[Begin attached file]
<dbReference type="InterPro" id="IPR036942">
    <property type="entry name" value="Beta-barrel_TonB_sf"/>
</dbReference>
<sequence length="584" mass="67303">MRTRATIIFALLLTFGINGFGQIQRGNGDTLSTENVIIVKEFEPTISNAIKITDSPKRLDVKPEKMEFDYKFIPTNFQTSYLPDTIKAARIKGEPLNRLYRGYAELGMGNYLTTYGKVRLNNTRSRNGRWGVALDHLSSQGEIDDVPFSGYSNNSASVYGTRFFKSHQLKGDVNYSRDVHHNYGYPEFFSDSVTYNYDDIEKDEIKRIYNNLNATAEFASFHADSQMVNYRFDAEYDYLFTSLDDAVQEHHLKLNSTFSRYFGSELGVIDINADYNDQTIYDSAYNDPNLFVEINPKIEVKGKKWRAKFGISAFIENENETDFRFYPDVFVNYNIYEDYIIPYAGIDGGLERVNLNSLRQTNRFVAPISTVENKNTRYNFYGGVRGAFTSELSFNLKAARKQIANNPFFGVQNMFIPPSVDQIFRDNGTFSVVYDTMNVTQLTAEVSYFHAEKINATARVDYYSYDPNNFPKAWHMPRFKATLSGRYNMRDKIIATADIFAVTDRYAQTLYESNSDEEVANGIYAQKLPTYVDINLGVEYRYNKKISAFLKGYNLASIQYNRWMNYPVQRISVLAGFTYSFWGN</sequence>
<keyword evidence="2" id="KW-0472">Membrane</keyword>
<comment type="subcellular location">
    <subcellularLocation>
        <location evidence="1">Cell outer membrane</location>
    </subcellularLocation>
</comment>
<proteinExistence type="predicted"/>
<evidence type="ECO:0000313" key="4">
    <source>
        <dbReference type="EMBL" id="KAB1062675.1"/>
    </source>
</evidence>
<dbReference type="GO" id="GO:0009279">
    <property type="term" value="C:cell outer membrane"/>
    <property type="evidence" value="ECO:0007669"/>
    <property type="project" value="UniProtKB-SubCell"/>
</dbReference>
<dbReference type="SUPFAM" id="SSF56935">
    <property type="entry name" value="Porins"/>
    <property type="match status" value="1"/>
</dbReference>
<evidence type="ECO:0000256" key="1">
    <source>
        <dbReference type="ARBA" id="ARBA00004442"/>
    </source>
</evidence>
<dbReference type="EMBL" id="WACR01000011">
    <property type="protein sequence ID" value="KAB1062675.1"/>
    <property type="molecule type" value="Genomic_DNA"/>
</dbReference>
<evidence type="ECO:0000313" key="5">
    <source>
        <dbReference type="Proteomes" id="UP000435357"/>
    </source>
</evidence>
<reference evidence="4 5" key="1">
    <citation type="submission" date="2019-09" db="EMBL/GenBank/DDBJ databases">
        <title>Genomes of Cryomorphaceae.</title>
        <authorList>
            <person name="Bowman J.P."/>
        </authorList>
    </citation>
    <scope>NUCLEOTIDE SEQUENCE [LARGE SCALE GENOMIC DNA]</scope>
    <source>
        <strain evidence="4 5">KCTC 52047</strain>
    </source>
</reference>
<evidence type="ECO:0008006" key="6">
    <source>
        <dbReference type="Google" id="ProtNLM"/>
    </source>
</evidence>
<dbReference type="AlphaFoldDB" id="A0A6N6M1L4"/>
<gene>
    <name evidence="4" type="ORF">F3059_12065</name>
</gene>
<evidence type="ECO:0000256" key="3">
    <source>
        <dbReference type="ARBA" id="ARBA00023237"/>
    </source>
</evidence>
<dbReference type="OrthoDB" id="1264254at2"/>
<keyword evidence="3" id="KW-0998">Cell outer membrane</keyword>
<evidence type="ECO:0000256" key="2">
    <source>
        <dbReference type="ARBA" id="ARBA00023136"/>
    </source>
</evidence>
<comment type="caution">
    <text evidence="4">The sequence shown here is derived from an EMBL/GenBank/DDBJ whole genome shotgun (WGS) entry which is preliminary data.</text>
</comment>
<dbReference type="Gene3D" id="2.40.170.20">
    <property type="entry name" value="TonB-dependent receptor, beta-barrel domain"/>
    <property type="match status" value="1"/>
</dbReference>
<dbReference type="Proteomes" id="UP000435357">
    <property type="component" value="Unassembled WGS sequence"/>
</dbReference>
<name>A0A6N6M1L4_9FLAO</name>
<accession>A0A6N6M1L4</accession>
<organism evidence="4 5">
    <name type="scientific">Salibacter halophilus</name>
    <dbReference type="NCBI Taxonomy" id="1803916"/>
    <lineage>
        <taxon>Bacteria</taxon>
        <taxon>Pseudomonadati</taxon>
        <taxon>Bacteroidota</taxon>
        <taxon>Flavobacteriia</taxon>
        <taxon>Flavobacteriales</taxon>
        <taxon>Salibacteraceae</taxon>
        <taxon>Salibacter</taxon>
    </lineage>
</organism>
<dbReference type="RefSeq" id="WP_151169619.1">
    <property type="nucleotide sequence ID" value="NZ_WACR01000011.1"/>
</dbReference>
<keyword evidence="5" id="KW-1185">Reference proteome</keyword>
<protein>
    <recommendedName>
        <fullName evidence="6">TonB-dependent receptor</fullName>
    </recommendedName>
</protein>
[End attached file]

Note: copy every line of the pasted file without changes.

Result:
<dbReference type="InterPro" id="IPR036942">
    <property type="entry name" value="Beta-barrel_TonB_sf"/>
</dbReference>
<sequence length="584" mass="67303">MRTRATIIFALLLTFGINGFGQIQRGNGDTLSTENVIIVKEFEPTISNAIKITDSPKRLDVKPEKMEFDYKFIPTNFQTSYLPDTIKAARIKGEPLNRLYRGYAELGMGNYLTTYGKVRLNNTRSRNGRWGVALDHLSSQGEIDDVPFSGYSNNSASVYGTRFFKSHQLKGDVNYSRDVHHNYGYPEFFSDSVTYNYDDIEKDEIKRIYNNLNATAEFASFHADSQMVNYRFDAEYDYLFTSLDDAVQEHHLKLNSTFSRYFGSELGVIDINADYNDQTIYDSAYNDPNLFVEINPKIEVKGKKWRAKFGISAFIENENETDFRFYPDVFVNYNIYEDYIIPYAGIDGGLERVNLNSLRQTNRFVAPISTVENKNTRYNFYGGVRGAFTSELSFNLKAARKQIANNPFFGVQNMFIPPSVDQIFRDNGTFSVVYDTMNVTQLTAEVSYFHAEKINATARVDYYSYDPNNFPKAWHMPRFKATLSGRYNMRDKIIATADIFAVTDRYAQTLYESNSDEEVANGIYAQKLPTYVDINLGVEYRYNKKISAFLKGYNLASIQYNRWMNYPVQRISVLAGFTYSFWGN</sequence>
<keyword evidence="2" id="KW-0472">Membrane</keyword>
<comment type="subcellular location">
    <subcellularLocation>
        <location evidence="1">Cell outer membrane</location>
    </subcellularLocation>
</comment>
<proteinExistence type="predicted"/>
<evidence type="ECO:0000313" key="4">
    <source>
        <dbReference type="EMBL" id="KAB1062675.1"/>
    </source>
</evidence>
<dbReference type="GO" id="GO:0009279">
    <property type="term" value="C:cell outer membrane"/>
    <property type="evidence" value="ECO:0007669"/>
    <property type="project" value="UniProtKB-SubCell"/>
</dbReference>
<dbReference type="SUPFAM" id="SSF56935">
    <property type="entry name" value="Porins"/>
    <property type="match status" value="1"/>
</dbReference>
<evidence type="ECO:0000256" key="1">
    <source>
        <dbReference type="ARBA" id="ARBA00004442"/>
    </source>
</evidence>
<dbReference type="EMBL" id="WACR01000011">
    <property type="protein sequence ID" value="KAB1062675.1"/>
    <property type="molecule type" value="Genomic_DNA"/>
</dbReference>
<evidence type="ECO:0000313" key="5">
    <source>
        <dbReference type="Proteomes" id="UP000435357"/>
    </source>
</evidence>
<reference evidence="4 5" key="1">
    <citation type="submission" date="2019-09" db="EMBL/GenBank/DDBJ databases">
        <title>Genomes of Cryomorphaceae.</title>
        <authorList>
            <person name="Bowman J.P."/>
        </authorList>
    </citation>
    <scope>NUCLEOTIDE SEQUENCE [LARGE SCALE GENOMIC DNA]</scope>
    <source>
        <strain evidence="4 5">KCTC 52047</strain>
    </source>
</reference>
<evidence type="ECO:0008006" key="6">
    <source>
        <dbReference type="Google" id="ProtNLM"/>
    </source>
</evidence>
<dbReference type="AlphaFoldDB" id="A0A6N6M1L4"/>
<gene>
    <name evidence="4" type="ORF">F3059_12065</name>
</gene>
<evidence type="ECO:0000256" key="3">
    <source>
        <dbReference type="ARBA" id="ARBA00023237"/>
    </source>
</evidence>
<dbReference type="OrthoDB" id="1264254at2"/>
<keyword evidence="3" id="KW-0998">Cell outer membrane</keyword>
<evidence type="ECO:0000256" key="2">
    <source>
        <dbReference type="ARBA" id="ARBA00023136"/>
    </source>
</evidence>
<comment type="caution">
    <text evidence="4">The sequence shown here is derived from an EMBL/GenBank/DDBJ whole genome shotgun (WGS) entry which is preliminary data.</text>
</comment>
<dbReference type="Gene3D" id="2.40.170.20">
    <property type="entry name" value="TonB-dependent receptor, beta-barrel domain"/>
    <property type="match status" value="1"/>
</dbReference>
<dbReference type="Proteomes" id="UP000435357">
    <property type="component" value="Unassembled WGS sequence"/>
</dbReference>
<name>A0A6N6M1L4_9FLAO</name>
<accession>A0A6N6M1L4</accession>
<organism evidence="4 5">
    <name type="scientific">Salibacter halophilus</name>
    <dbReference type="NCBI Taxonomy" id="1803916"/>
    <lineage>
        <taxon>Bacteria</taxon>
        <taxon>Pseudomonadati</taxon>
        <taxon>Bacteroidota</taxon>
        <taxon>Flavobacteriia</taxon>
        <taxon>Flavobacteriales</taxon>
        <taxon>Salibacteraceae</taxon>
        <taxon>Salibacter</taxon>
    </lineage>
</organism>
<dbReference type="RefSeq" id="WP_151169619.1">
    <property type="nucleotide sequence ID" value="NZ_WACR01000011.1"/>
</dbReference>
<keyword evidence="5" id="KW-1185">Reference proteome</keyword>
<protein>
    <recommendedName>
        <fullName evidence="6">TonB-dependent receptor</fullName>
    </recommendedName>
</protein>